The Fermi paradox ponders why we have so little evidence of intelligent alien life despite the overwhelming probability that alien life does exist. Named after Italian-American physicist Enrico Fermi it highights the apparent contradiction between the lack of evidence for and various estimates of a high probability of extraterrestrial civilizations within our galaxy, most natably the Drake equation.
Research associate from Future of Humanity Institute at Oxford University and professor at George Mason University Robin Hanson, attempted to resolve the Fermi paradox with the Great Filter hypothesis. [ The Great Filter - Are We Almost Past It? - R. Hanson ]. Hansons theory suggests something is wrong with one or more of the arguments from various scientific disciplines.
Hanson theorizes that there could be something standing in the path of life forms that prevents them from becoming interstellar. If a civilization achieves interstellar communication, that would mean we woulda coulda and shoulda made contact with them by now. But we haven't, not that Big Brother is letting us pee-ons know about anyway.
Assuming we haven't secretively made contact, Hansons theoretical roadblock, the "Great Filter" may be why.
The Great Filter hypothesis suggests that without something getting in the way, hospitable and habitable worlds should give rise to life. A goodly portion of that life should eventually evolve into tool-using large brained animals that eventually fan out beyond the home planet.
We humans are just begginning to venture beyond Mother Earths warm embrace, but we should of come across intelligent alien life, or rather they should have come across us - assuming they are at a more evolved state. And nothing has been detected, so either we're the only species to make it past this theoretical great filter or this filter has not yet weeded us out.
So what is this "Great filter" and have we already traversed it or is it still in our future ?
If we've gone past this theoretical filter, perhaps other life forms within interstellar reach haven't. Evolution from microbial life to simple multi-cell life forms is extremely rare, scientiists claim [although none were there to witness it]. Perhaps more complex life forms are statistically obliterated by natural forces - meteors, asteroids or hemmorhoids. Either happenstance would satisfy the Fermi paradox. Or perhaps there are multiple barriers and we have many more to traverse.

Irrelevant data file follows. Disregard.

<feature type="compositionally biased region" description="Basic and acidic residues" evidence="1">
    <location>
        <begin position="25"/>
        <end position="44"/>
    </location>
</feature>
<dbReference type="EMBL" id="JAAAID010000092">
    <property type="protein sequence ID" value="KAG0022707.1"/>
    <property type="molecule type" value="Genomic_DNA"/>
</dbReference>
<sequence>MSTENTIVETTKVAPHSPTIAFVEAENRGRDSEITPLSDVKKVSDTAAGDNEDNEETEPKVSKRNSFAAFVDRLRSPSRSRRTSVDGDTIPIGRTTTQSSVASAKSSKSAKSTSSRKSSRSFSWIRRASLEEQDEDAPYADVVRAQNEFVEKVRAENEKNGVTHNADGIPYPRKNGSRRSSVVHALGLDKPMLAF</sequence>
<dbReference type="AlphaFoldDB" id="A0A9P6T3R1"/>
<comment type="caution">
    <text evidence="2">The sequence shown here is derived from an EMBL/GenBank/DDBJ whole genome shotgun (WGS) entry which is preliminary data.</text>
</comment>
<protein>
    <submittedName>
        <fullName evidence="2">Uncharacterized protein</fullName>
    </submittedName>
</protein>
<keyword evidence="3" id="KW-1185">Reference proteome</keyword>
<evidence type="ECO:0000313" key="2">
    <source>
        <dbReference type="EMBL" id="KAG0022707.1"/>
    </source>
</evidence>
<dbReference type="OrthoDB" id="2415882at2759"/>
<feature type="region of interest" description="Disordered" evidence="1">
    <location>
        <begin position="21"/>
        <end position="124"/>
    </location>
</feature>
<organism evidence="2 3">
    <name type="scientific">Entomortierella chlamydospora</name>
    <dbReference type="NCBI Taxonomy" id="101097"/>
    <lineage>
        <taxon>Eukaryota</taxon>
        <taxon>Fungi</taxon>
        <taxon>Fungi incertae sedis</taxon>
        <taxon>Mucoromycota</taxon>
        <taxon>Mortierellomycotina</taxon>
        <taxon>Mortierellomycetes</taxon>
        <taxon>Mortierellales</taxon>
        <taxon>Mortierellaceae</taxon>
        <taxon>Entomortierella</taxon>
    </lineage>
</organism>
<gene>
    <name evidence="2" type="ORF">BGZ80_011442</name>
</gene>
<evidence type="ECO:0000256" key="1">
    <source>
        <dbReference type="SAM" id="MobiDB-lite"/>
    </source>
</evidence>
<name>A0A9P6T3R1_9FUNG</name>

The Great Filter hypothesis is basically intergalactic Darwinism, survival of the fittest on a universal scale. Only the best, brightest and most fit civilizations make it past the filter and into this exclusive club.
When and if we discover life beyond Earth, perhaps we'll get a better grasp of where the filter or filters may be. We have found proof of simple life in our own solar system, if we found multicellular life within our solar system that would mean forming complex life is not as difficult as some believe.
Looking beyond the Great Filter hypothesis for an explanation as to why we haven't made contact with alien intelligence [that has been acknowledged anyway] perhaps the "Rodenberry Equation" should be considered - Star Trek fans buckle up - what's the Prime Directive ?
Quantum entanglement is a phenomena whereby two subatomic particles are 'entangled' and ones actions will influence the others instantaneously, regardless of the distance between the two. Taking quantum entanglement a step further there lies a truly bizarre supposition of quantum theory that states the very act of observing affects the observed reality. It's mind over matter squared. Some mysterious force apparently linked to consciousness has an effect on subatomic particles. Unexplainable is that the very act of observing the particle[s] has an effect on their reality, basically it's mind over matter.